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August 27, 2021

Moralis Magazine #2 – Overcome CORS Errors

Table of Contents

Every week we deep dive into pressing blockchain programming problems, and show you how Moralis makes solving them simple.

Moralis is here to support you, and eager to be your “wingman” as we build the future of finance together.

If you missed our first issue on IPFS, you can the first edition of the Moralis Magazine here. 

BEHOLD: The Moralis Mage has returned! Read the epic tale of the Moralis Mage here!

Up This Week: SOP and CORS Errors 

This week we take a look at SOP and CORS Errors, and how to fix them.

What is “Same-Origin Policy”?

Same-origin policy (SOP) refers to the portion of the standard web-app security model, which ensures that interactions between web pages (and data provided and produced) can only occur between pages sharing the same “origin” (or data reference method). 

Changes to the data access location, such as port, host-name, and other variables, will cause the SOP check to fail. In the case of a failure, attempts to pass data between pages will be halted.

What are CORS Errors?

When a user attempts to pass data between sites which violate the SOP, an error will be produced. The problem occurs when an error of this type is encountered, where data exchange between the two pages is the intention.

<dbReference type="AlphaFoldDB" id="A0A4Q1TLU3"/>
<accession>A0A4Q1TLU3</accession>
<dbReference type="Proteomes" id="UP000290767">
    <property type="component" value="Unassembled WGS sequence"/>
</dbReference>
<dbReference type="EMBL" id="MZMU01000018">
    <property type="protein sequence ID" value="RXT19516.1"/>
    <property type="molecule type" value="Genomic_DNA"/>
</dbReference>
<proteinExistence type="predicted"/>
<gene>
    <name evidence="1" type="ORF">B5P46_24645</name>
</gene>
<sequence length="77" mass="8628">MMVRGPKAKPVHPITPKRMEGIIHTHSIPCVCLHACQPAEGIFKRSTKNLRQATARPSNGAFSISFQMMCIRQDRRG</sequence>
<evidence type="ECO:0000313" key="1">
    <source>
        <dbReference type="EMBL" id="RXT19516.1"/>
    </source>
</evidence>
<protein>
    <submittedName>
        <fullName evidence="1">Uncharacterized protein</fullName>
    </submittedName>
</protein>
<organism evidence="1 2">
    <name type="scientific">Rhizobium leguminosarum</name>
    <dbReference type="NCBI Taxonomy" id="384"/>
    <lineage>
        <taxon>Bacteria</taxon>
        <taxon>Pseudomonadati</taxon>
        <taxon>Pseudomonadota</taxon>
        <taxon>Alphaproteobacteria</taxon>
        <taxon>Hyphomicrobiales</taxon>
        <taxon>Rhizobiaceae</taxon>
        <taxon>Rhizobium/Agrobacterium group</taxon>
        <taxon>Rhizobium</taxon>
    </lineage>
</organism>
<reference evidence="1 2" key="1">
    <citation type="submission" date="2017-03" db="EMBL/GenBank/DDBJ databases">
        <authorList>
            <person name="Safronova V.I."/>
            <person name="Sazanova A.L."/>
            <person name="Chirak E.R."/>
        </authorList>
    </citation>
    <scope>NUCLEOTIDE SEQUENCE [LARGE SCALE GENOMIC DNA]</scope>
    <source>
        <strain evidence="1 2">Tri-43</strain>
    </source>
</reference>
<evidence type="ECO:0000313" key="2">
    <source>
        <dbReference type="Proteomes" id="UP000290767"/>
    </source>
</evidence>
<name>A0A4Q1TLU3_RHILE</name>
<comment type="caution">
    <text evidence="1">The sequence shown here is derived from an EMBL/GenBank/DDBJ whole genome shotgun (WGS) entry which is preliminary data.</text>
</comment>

How to Address CORS Errors?

“When you’re running a localhost server to test an application and attempt to access data, it’s cross-origin.”

In testing, CORS errors can be avoided by turning off CORS in the browser. However, this workaround is not sufficient to solve errors in production. 

CORS is only a security measure for web browsers making calls from one site to another site. Users cannot change CORS settings, because CORS settings are provided by the website from which the request was made.

Requests for third-party resources should be processed not by the browser, but by the backend (Moralis Cloud Functions), and only after is the information prepared and given to the site, which is then served to the user.

Additional details on CORS (in general, not related to web3 directly) can be found among the mozilla community resources:

The only proper solution to CORS is to move processing to the backend, and not do the request processing from the browser. 

Ignoring this rule-of-thumb is unsafe, and can lead to later exploits if left uncorrected. For example: If using a fetch request in your website code, used to access NFT metadata (based on a provided address), may the next day (following an exploit) instead begin sending private data to an altered location. 

Take a look at a brand new instructional video, for a tutorial on overcoming CORS errors:

Alternatively, builders may elect to use the new Moralis Web3API, the API is useful for fetching NFT metadata (among other things) and is effective in sidestepping many of the issues presented in this magazine issue: 

Thanks for reading! We hope you found this week’s Moralis Magazine useful. 


See you next time 💚

The Moralis Research Team

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